business news in context, analysis with attitude

The Wall Street Journal this morning reports that “as nutrient-fortified sodas, juice, teas and flavored water proliferate on store shelves, questions remain about whether these beverages really provide health benefits.”

According to the story, “some nutritionists say these enhanced drinks may lead consumers to pack in more calories than they need. Popular drinks such as SoBe Life Water and Vitaminwater often contain about 125 calories per bottle. That's less than sugared sodas, but certainly more than plain water … Many health experts say there is little evidence to suggest that fortified beverages make a significant difference in health. And they question whether the drinks are worth their hefty retail prices, which can run twice as high as those of plain bottled water or unenhanced sodas.”

Meanwhile, the Journal has another story this morning about a new study “that links consumption of soft drinks -- both the sugared and diet variety -- with a higher risk for a range of obesity-related health problems. High consumption of regular soda, which contains about 150 calories a can, has previously been linked with obesity and diabetes in kids and teens, as well as high blood pressure in adults. But the finding that diet-soda drinkers faced similar health risks is unexpected, because the zero-calorie drinks are often touted as a way to help people prevent weight gain and related health problems.”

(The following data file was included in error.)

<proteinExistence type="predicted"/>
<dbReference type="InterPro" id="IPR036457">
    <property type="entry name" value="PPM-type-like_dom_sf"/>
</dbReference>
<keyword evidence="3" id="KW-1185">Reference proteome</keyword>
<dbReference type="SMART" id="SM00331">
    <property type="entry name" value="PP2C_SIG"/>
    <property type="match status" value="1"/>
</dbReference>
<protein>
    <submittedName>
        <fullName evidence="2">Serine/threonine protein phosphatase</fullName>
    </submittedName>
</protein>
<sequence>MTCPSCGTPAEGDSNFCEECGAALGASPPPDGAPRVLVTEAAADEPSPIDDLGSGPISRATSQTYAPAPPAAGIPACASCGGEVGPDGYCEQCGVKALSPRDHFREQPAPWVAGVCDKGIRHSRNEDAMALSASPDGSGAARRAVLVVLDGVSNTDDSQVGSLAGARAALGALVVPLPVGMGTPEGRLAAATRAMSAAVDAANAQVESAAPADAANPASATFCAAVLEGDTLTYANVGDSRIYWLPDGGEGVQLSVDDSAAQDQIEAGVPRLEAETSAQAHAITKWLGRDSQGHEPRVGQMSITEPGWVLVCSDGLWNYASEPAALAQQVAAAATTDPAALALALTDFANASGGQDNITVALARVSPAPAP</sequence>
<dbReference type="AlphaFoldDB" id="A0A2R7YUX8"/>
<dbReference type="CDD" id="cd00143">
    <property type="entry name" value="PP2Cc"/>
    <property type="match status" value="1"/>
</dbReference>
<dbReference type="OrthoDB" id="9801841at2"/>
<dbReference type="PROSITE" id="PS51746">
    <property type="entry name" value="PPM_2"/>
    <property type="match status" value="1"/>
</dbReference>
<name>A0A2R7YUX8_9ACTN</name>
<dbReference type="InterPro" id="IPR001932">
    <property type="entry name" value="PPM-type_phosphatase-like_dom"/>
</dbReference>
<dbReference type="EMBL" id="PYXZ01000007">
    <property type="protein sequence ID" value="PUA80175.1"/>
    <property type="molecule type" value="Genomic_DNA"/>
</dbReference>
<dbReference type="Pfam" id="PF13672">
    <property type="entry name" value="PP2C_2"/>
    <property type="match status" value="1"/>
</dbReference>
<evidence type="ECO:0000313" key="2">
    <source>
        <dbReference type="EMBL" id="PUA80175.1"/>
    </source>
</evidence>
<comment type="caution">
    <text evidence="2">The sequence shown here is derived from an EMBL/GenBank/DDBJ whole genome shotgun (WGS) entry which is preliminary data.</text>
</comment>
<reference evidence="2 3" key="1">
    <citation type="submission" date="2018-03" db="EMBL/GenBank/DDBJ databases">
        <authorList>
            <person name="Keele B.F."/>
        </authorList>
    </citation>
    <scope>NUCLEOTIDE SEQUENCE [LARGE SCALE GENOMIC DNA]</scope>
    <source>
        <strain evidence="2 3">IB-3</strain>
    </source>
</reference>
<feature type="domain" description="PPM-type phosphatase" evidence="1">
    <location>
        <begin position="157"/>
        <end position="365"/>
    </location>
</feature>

The research, which was done by the Framingham Heart Study in Massachusetts, “may simply signal that the diet-soda drinkers in the study were less healthy to start with, and they had turned to sugar-free beverages to help with weight loss or because they had diabetes.”

The American Beverage Association released a statement saying that it is "scientifically implausible" to suggest diet drinks could cause weight gain or elevated blood pressure.
KC's View:
On the other hand, to paraphrase Jean-Luc Picard, everything is implausible…until it is not.